What makes someone good at this job? A capacity to sympathise and relate to anyone, no matter who they are. Someone who is naturally able to deal with being ignored on the street or even dealing with some tougher encounters and not taking it personally – we do focus on dealing with this during the training course. So whether you get ignored or shouted at you can still deal with things with grace and use resilience to keep your focus and wish a nice day for people and respect their decisions. We also need people who are passionate about the third sector. It really does take enthusiasm to keep engaging with people especially when the weather is bad and you are at the end of a tough day. Our people work in small teams of four and they do support each other during the day. If someone has had a difficult encounter the team leader might just take them off for a break and a chat. Likewise if someone has a success they might get the team together to acknowledge it and use it to generate some energy. Finally we also need people who can speak English very well.
What do fundraisers get out of it? Well we pay an hourly rate between £7 to £12 per hour, depending on experience. We would expect to get a minimum of two sign ups a day on the street and one a day knocking doors (i.e door-to-door fundraising). If people are thinking about doing this kind of work they should check out what the targets are because it makes a difference to the work culture. A lot of students work for us but also people who are getting back into work after a break. Students particularly do it because it’s a straightforward way to earn money but a lot of people who work in charities have previous experience of this kind of fundraising. Fundraising is an important part of charities work and our fundraisers do have to engage with the issues facing the charities they are working for. This can help them if they want to break into the sector.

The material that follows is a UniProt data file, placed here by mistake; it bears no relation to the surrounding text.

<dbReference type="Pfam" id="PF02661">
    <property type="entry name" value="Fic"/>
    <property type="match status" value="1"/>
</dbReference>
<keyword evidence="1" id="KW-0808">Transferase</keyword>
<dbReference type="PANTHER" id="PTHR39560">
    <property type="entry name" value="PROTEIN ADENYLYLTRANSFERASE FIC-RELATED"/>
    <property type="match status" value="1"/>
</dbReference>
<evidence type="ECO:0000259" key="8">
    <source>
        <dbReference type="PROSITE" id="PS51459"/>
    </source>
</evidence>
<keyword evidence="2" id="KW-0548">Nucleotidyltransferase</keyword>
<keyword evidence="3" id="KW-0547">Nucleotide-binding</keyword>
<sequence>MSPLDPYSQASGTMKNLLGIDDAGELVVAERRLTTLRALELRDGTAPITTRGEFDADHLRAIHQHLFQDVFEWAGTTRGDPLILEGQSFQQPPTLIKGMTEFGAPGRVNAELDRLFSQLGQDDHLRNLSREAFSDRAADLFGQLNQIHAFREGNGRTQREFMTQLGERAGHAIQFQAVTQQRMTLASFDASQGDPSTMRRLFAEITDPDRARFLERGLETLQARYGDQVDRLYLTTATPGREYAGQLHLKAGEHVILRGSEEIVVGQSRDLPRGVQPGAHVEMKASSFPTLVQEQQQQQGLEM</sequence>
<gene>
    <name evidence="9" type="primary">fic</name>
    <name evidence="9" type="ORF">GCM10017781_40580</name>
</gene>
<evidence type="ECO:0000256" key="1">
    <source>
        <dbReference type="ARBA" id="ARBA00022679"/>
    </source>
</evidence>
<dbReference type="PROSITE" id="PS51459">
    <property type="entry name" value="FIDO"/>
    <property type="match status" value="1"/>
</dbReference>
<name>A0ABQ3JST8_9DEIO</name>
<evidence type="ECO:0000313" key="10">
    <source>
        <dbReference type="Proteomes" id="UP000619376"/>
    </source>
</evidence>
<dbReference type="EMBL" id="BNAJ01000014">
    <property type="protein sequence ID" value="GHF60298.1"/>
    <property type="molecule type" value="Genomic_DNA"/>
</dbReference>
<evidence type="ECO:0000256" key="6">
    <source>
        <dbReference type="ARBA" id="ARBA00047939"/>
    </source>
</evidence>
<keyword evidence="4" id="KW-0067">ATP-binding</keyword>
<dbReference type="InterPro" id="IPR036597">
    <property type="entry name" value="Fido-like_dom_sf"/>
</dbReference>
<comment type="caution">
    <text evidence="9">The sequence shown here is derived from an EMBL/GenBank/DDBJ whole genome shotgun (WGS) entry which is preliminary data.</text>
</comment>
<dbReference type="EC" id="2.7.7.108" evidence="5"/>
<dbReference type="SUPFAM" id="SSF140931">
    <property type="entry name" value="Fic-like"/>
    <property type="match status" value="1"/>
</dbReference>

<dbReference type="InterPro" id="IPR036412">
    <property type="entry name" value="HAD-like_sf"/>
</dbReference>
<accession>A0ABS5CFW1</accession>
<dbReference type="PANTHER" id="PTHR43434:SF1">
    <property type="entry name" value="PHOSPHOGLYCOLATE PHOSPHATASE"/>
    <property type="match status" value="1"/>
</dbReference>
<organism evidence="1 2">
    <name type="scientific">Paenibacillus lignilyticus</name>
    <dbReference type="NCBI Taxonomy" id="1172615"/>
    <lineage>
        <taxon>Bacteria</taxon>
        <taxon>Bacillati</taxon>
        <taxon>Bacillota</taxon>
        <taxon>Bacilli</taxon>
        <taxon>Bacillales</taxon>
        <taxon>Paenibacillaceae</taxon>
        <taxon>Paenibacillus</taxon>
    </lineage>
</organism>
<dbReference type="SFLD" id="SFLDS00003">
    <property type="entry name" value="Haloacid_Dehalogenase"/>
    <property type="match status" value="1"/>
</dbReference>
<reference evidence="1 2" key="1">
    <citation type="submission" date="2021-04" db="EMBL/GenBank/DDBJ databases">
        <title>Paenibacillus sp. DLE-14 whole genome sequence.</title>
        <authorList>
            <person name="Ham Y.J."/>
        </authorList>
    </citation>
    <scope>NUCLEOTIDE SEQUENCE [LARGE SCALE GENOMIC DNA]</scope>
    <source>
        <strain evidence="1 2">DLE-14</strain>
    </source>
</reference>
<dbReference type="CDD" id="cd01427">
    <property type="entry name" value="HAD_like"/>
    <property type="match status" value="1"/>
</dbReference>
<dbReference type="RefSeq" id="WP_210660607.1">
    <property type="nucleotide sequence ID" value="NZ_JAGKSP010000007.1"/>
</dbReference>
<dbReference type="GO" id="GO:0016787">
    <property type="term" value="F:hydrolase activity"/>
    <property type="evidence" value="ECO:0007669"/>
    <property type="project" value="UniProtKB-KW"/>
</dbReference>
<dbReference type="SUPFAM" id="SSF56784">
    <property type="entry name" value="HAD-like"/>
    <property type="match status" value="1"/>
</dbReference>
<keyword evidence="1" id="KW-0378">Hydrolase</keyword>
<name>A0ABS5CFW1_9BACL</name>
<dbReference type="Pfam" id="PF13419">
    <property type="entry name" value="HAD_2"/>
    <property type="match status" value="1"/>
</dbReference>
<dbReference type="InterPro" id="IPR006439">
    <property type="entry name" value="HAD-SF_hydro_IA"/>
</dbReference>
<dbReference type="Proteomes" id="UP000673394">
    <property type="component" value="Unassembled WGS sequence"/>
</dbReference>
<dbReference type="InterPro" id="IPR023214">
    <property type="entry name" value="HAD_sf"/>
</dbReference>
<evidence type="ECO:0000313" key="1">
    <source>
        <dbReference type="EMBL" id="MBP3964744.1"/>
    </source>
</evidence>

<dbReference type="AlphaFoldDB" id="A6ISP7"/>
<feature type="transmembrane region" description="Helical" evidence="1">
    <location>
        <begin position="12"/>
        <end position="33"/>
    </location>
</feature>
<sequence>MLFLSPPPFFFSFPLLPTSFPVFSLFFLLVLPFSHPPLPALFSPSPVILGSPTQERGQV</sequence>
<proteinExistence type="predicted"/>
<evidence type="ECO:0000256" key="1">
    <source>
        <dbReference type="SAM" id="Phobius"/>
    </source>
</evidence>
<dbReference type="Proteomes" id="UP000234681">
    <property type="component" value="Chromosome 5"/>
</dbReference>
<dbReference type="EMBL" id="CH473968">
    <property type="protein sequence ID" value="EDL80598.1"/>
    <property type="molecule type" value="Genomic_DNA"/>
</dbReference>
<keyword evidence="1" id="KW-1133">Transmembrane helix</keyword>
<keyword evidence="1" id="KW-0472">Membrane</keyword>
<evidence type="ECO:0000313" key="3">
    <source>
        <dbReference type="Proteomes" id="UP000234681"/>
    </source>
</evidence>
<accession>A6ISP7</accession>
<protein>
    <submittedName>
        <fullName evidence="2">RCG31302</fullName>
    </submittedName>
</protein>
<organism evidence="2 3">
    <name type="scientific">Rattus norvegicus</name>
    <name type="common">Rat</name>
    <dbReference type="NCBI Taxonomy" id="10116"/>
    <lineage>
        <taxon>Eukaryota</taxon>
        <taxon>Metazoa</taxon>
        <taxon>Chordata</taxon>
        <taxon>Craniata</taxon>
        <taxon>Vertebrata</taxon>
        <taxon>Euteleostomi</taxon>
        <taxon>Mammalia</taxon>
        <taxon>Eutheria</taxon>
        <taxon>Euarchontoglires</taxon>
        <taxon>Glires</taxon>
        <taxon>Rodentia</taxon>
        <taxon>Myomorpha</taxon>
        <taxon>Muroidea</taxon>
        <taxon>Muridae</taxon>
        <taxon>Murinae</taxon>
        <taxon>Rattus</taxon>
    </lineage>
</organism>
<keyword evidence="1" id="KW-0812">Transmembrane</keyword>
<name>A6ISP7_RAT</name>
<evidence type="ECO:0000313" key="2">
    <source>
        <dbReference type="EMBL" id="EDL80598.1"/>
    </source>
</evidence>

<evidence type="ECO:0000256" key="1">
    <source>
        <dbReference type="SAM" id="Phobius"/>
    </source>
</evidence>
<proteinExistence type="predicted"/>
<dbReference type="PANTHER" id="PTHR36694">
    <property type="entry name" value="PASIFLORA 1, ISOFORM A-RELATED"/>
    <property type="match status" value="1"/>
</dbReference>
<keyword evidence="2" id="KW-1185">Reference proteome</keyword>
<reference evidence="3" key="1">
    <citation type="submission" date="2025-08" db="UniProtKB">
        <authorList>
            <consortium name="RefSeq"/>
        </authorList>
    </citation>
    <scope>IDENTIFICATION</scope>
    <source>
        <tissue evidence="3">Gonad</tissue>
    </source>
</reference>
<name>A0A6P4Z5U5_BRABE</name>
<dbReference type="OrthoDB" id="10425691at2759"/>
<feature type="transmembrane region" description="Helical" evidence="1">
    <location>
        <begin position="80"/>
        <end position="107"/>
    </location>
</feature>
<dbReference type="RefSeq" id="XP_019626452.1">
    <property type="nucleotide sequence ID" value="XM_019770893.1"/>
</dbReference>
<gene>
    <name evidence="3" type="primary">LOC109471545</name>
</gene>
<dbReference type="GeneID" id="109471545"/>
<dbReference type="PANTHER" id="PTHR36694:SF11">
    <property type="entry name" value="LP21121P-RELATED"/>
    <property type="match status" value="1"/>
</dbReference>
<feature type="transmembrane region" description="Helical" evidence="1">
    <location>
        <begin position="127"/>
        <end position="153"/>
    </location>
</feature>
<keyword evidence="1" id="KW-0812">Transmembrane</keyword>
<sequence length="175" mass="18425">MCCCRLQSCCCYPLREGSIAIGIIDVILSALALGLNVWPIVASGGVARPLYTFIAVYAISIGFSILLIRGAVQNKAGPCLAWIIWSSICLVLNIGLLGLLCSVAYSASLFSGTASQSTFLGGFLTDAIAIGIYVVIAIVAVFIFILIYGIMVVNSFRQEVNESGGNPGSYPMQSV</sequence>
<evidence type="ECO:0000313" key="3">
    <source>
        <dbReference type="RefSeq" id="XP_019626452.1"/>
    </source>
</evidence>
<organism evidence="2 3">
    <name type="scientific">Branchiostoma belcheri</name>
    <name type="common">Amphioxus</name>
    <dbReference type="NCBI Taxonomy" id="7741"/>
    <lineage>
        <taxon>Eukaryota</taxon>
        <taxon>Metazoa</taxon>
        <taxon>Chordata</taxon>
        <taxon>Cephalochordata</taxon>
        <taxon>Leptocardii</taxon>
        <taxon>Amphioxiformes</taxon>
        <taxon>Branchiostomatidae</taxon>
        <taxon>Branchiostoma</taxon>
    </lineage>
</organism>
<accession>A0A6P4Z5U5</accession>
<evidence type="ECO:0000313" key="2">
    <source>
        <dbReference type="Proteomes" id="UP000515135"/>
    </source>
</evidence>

Why do charities use this method because it does seem to annoy some people? Well over the last 20 years it has proven itself to be a really good way for charities to build up a long term stable source of income. Even if people don’t sign up it really helps keep the charities profile high. What I would say is we train our fundraisers to be a light presence on the street and we do take care to make sure there aren’t too many fundraisers in one area. I would ask people to recognise that they aren’t being forced to engage with our fundraisers if they don’t wish to. At the end of the day fundraisers are human beings, like you and I, so even if you aren’t going to donate you can just say ‘hi’.
How do people apply? Visit our website & upload your CV and contact details. www.futurefundraising.co.uk